- Oneworld Sapphire – BA call this their Silver tier and is reached when you earn 600 points in any membership year. As well as the perks of being a bronze member, you now get access to Business Class lounges for you and one guest plus free seat selection at time of booking, priority boarding on any Oneworld airline as well as priority tags on your bags so that, in theory, your luggage comes off first at your destination.
- Oneworld Emerald – This is the top tier and is known as BA Gold. On top of all the benefits of being Silver, you now also get access to First Class check-in desks, First Class lounges as well as incremental increases to the full list of benefits, which are listed here for all of the tiers.
This is the currency that airlines use which we all know traditionally as ‘airmiles’. These miles don’t expire every year and it is with these that we can get our free flights and upgrades.
As well as earning Avios when you fly, you can also earn them when you rent a car from Avis plus you can convert your Tesco Clubcard points into Avios at the rate of 600 Avios for every £2.50 in Clubcard vouchers. This also goes for when you fill up the car at a Tesco petrol station which means the points can soon add up.
Note: Tier points reset every year on the anniversary of you joining the Executive Club, however, each time you graduate to a new tier level, you get to keep that status for one year, regardless of if your points expire soon afterwards.
If you’ve made it up from the basic tier level but don’t earn the required amount of Tier Points in your next membership year to keep that status, then you will drop down one level.
When it comes to rewards, your fare and cabin class matter
The class of cabin you fly and how flexible your ticket is makes a big difference in how many Tier Points and Avios you will earn. If you fly on the cheapest Economy ticket possible that doesn’t allow for changes, then you won’t earn much in the way of points. If, however, you book a fully flexible Business Class ticket then you will be quids in.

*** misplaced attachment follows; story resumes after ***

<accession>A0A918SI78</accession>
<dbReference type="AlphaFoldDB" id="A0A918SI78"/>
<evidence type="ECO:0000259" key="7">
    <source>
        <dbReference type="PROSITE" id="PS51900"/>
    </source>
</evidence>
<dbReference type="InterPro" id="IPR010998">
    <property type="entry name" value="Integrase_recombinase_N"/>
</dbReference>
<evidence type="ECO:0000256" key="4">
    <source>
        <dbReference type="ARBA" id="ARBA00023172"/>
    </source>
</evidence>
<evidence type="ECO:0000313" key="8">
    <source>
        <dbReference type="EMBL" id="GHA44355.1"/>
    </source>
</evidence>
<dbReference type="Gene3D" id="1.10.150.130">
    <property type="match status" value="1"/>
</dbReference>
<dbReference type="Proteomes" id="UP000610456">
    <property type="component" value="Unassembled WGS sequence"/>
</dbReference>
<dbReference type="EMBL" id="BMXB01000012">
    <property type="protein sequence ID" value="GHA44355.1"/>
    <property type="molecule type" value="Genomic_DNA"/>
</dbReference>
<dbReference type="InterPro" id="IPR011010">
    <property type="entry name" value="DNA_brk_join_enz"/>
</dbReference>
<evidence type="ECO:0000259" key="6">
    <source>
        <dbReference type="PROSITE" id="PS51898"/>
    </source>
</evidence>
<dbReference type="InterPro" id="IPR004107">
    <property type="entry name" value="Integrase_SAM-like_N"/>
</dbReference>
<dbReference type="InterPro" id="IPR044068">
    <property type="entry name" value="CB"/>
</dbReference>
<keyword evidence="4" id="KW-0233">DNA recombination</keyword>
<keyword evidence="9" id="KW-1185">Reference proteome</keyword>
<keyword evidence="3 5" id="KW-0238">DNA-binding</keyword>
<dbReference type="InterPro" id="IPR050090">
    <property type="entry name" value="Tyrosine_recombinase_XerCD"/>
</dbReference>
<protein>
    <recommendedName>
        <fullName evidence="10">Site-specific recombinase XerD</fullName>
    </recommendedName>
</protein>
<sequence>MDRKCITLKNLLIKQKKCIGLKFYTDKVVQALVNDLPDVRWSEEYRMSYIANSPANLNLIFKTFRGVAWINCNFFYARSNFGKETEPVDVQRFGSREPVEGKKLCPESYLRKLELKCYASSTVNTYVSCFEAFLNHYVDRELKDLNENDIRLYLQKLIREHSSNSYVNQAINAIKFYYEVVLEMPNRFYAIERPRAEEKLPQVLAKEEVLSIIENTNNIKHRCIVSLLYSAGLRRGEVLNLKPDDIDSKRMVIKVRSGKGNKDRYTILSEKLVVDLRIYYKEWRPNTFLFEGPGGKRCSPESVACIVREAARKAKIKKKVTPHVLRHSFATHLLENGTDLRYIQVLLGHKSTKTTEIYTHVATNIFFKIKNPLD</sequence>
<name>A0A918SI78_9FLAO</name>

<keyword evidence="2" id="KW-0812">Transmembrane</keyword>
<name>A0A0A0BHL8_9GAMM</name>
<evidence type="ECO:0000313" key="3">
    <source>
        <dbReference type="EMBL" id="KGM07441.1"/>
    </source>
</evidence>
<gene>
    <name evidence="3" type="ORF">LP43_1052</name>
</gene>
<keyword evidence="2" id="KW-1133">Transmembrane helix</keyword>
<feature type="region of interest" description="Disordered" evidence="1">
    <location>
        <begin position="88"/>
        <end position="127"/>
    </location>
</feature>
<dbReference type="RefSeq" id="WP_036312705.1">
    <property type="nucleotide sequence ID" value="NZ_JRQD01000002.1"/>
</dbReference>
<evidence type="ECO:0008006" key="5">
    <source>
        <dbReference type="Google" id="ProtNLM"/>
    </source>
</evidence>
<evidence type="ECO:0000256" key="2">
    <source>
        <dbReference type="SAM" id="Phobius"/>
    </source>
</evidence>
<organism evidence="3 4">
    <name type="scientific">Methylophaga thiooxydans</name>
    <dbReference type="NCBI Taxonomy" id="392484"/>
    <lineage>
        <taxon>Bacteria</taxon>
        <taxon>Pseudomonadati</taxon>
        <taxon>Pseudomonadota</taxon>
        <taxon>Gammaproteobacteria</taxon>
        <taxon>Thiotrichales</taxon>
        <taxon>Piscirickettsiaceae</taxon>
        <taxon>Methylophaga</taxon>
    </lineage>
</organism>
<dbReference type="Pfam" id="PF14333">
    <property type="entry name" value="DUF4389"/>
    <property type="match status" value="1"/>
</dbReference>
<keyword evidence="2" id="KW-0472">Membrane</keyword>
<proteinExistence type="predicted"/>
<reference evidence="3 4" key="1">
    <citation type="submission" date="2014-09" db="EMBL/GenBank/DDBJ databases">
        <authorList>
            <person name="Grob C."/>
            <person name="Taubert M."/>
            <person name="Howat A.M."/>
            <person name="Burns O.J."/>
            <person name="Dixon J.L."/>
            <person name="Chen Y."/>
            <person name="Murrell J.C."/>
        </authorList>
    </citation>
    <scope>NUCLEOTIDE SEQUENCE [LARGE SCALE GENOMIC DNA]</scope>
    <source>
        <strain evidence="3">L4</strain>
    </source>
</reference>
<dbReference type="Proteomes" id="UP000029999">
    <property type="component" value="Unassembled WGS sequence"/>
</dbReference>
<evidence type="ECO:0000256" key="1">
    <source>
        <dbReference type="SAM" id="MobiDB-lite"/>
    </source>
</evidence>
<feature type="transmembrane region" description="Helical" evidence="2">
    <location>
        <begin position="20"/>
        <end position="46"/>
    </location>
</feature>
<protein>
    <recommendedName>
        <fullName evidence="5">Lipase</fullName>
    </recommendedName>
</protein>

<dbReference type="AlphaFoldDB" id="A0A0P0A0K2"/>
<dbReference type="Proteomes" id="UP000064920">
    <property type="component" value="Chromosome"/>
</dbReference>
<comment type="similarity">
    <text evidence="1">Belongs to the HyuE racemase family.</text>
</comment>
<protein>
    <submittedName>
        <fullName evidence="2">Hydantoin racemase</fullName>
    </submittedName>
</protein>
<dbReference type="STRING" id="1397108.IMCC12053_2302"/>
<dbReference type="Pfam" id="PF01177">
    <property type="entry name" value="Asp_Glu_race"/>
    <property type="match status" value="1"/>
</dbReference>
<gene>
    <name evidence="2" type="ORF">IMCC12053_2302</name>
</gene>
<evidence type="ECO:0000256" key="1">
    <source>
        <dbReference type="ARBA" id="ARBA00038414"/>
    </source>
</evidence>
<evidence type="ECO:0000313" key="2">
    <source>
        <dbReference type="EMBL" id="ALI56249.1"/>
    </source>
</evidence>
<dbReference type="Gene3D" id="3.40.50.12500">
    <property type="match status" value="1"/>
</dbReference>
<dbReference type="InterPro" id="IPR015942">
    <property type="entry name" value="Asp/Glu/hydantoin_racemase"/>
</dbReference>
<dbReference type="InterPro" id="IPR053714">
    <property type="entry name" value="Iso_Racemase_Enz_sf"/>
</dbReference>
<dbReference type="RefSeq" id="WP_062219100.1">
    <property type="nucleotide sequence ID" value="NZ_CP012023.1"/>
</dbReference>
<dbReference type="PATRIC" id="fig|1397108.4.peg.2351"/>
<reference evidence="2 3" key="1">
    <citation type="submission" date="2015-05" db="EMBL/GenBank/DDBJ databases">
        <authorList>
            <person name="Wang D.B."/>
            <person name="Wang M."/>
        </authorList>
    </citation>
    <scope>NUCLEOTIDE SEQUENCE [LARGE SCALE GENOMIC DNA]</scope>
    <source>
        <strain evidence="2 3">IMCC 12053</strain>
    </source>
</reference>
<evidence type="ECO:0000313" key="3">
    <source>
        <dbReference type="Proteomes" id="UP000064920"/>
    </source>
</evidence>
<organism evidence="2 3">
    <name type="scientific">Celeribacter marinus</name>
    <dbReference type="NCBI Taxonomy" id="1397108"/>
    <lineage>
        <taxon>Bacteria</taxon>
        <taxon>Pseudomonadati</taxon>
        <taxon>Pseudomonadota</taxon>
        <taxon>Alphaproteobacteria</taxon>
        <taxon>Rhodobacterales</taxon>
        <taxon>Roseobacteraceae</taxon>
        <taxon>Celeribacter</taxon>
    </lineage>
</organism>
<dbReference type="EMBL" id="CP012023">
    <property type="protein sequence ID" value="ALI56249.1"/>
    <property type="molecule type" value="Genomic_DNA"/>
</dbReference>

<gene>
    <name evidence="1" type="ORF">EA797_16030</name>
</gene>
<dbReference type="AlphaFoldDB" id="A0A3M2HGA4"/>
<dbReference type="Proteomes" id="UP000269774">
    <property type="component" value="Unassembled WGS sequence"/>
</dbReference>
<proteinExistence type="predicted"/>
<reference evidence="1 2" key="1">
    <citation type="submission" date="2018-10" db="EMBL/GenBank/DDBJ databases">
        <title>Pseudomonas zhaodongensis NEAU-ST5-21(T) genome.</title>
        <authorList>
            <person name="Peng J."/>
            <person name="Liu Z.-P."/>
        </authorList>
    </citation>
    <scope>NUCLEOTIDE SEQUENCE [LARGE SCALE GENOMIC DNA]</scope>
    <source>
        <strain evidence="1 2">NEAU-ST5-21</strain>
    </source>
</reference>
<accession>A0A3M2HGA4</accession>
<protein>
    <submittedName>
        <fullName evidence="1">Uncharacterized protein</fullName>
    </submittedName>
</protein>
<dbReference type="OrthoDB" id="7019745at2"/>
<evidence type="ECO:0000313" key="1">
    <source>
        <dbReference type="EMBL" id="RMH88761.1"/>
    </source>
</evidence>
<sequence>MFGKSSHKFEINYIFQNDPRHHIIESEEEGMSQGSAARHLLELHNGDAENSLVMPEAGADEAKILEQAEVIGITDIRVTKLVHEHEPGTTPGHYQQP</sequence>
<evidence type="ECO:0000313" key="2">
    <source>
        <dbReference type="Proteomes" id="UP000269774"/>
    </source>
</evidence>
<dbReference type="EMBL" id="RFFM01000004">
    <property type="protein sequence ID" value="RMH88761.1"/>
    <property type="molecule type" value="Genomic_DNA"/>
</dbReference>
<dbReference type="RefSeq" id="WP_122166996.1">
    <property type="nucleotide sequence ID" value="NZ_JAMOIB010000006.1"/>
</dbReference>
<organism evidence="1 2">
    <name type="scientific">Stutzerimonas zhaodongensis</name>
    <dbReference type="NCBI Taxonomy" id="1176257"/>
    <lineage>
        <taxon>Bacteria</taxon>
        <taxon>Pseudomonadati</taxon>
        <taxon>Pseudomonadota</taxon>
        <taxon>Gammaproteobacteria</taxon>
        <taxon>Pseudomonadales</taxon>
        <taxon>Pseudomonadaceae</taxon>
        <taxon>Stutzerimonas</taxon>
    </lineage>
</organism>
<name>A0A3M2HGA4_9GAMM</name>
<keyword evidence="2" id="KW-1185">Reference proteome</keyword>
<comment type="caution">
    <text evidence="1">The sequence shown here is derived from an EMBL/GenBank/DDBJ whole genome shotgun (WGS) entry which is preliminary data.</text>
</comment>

Of course there are options in-between which you will want to look up and decide upon based on your own personal circumstances. You can use the Avios Flight Calculator here to work out how many Avios and Tier Points a flight will earn you.
What is a ‘Fare Class’?
Whilst a plane may have four different cabin classes on-board (Economy, Premium Economy, Business and First Class), each of these cabins are split up in to what are known as Fare Classes. These classes define how much a seat will cost based on the rules and benefits that you will get, including how many Tier Points and Avios you get. Generally speaking, the cheaper the ticket, the more restrictive it is.
Note: A fare class will only have a certain amount of seats allocated to it and so when it sells out, that is when you notice that ticket prices go up!
This is an example for the lowest available Economy fare, including bags, from Heathrow to New York JFK on 4th November 2019.
The following screen then shows your fare class:
As shown in the table from the flight calculator, you can see that, in this case, an Economy flight (N Fare Class) from Heathrow to New York JFK earns you 35 tier points and 1729 Avios. The cheaper Fares Classes of Q, O and G were already sold out at this time but you can see how they do earn less Tier Points and Avios.
Armed with this info, you can now book the flight with Netflights.
Spending your Avios
Once you get enough Avios you can start to spend them and treat yourself a little. You can use Avios to pay for flights in their entirety (excluding taxes), part pay for flights with both money and Avios or simply use them to upgrade a flight from Economy to Business Class.
You’ll want to make sure you get the most out of your Avios so it’s always best to compare how much different things will cost you. The easiest way to do this is to make a dummy booking by logging in to your Executive Club account and clicking on, ‘Book a flight with Avios’. For example, you can book return flights from London to Santorini in Business Class on British Airways for just 40,000 Avios and £59 in taxes. An Avios booking from Manchester to Doha on Qatar Airways costs 41500 Avios plus £278 in taxes.
You can also use your Avios to book hotels and car hire and what’s more is American Express offer a British Airways credit card that allows you to collect Avios each time you spend. You can earn 1 Avios for every £1 spent and spend £20,000 in any one year and Amex will give you a complimentary 2-for-1 voucher for use when you redeem your Avios on a BA flight. This means that you can take a friend or partner with you for free!
It’s not completely straight forward when you first start collecting airmiles but if you travel frequently and have a preference in which airline you fly then you might as well start collecting what is rightfully yours. There are many additional ways to earn airlines, even when you aren’t flying, and pretty soon those points will add up. And what do points make?…